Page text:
Imaging of Stellar Surfaces

March 5 - 9, 2018

Venue: ESO Headquarters, Garching, Germany

First Announcement

ESO Workshop "Imaging of Stellar Surfaces"

March 5 - 9, 2018

Venue: ESO Headquarters, Garching, Germany

Maximum number of participants: 70

Scientific Rationale:
Until very recently, all information about mechanisms affecting the stellar surface came either from indirect observations or from studies of the Sun. The stellar surface is the locus where we first interface with the mechanisms happening at the interior of the stars such as convection, magnetic field, and diffusion producing abundance anomalies. Studying stellar surfaces is important for advancing our understanding of these physical processes.

There is currently a tremendous advance of different observational techniques that enable us to resolve the surfaces of stars other than the sun. The Very Large Telescope Interferometer (VLTI) is transitioning from its first generation instruments, which focused on spectro-interferometry, to the second generation instruments, which focus on spectro-imaging and astrometry. The VLTI instrument PIONIER has already shown its capabilities and great potential to resolve stellar surfaces, while the instruments GRAVITY and MATISSE are coming into operations. The VLT instrument SPHERE is resolving the surfaces of the apparently largest stars as well. At the same time, ALMA observations have suceeded to resolve stellar surfaces at millimetre wavelengths with its long baselines. A number of other interferometers at optical and radio wavelengths have been successful to resolve stellar surfaces as well, including CHARA, VLA, e-MERLIN.

In the last one or two years we have seen great progress in resolving surfaces of active stars such as zet And, of red giants such as R Dor, of asymptotic giant branch stars such as Mira or R Scl, and of red supergiants such as Betelgeuse, Antares, VY CMa, with these different techniques at multiple wavelengths from the visual to the radio.

Stellar atmosphere models have also been advancing, during a similar time frame, from 1D models to 3D models including the effects of convection. Interaction between observations and theory of stellar atmospheres is of utmost importance to constrain the models and to advance our understanding of physical processes such as pulsation, convection, chromospheric activity.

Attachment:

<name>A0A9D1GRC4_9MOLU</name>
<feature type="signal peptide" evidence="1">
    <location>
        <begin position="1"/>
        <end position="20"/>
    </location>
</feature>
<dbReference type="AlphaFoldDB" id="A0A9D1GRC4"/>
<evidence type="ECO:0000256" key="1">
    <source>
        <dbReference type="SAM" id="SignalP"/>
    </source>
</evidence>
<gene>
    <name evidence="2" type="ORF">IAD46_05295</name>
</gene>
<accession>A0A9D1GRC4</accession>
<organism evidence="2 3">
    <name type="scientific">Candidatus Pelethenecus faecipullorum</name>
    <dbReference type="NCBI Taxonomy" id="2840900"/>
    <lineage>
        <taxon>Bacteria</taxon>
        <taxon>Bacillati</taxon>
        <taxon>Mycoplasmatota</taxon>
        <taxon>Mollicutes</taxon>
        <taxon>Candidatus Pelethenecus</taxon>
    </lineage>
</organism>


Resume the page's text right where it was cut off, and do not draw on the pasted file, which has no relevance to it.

This workshop aims to bring together observers from different techniques and wavelengths and theoreticians working on stellar atmosphere and stellar structure. Presentations will include recent individual results of stellar surface mapping and the corresponding modelling. Observational strategies to advance in this field will be discussed. In addition, we will dedicate a session to the prospect of resolving stellar surfaces of stars other than the sun with future facilities such as the ELT or the JWST, or with intensity interfermetry/CTA.

We also aim to share technical, observational, and modeling expertise with a larger community. We will discuss how the different communities (VLT, VLTI, CHARA, ALMA, HST/JWST) deal with the image reconstruction problem and with the physical interpretation of the images.

We aim at a focused workshop with ample of time for discussions on recent images of stellar surfaces and atmospheres (out to below a few stellar radii), the observational strategies, and the relevant physical processes. The number of participants will be limited to 70.

Bernd Freytag (Uppsala University, Sweden), Xavier Haubois (ESO), Liz Humphreys (ESO, co-chair), Lynn Matthews (MIT Haystack, USA), Claudia Paladini (ESO), Oskar von der Luehe (Albert-Ludwigs-Universitat Freiburg, Germany), Markus Wittkowski (ESO, co-chair)

Invited Speakers: to be confirmed

- The Sun as a star: Physical processes affecting the Sun's surface and overviews of recent observations at optical and sub-mm wavelengths
- Physical processes
-- Convection
-- Pulsation
-- Magnetic fields
-- Chromospheric activity
-- Close companions
-- Rotation
- Red giants including active giants
- Asymptotic giant branch stars
- Red supergiants
- Imaging techniques and observational strategies
- Future facilities

We plan to start the workshop on Monday lunchtime and to finish on Friday lunchtime.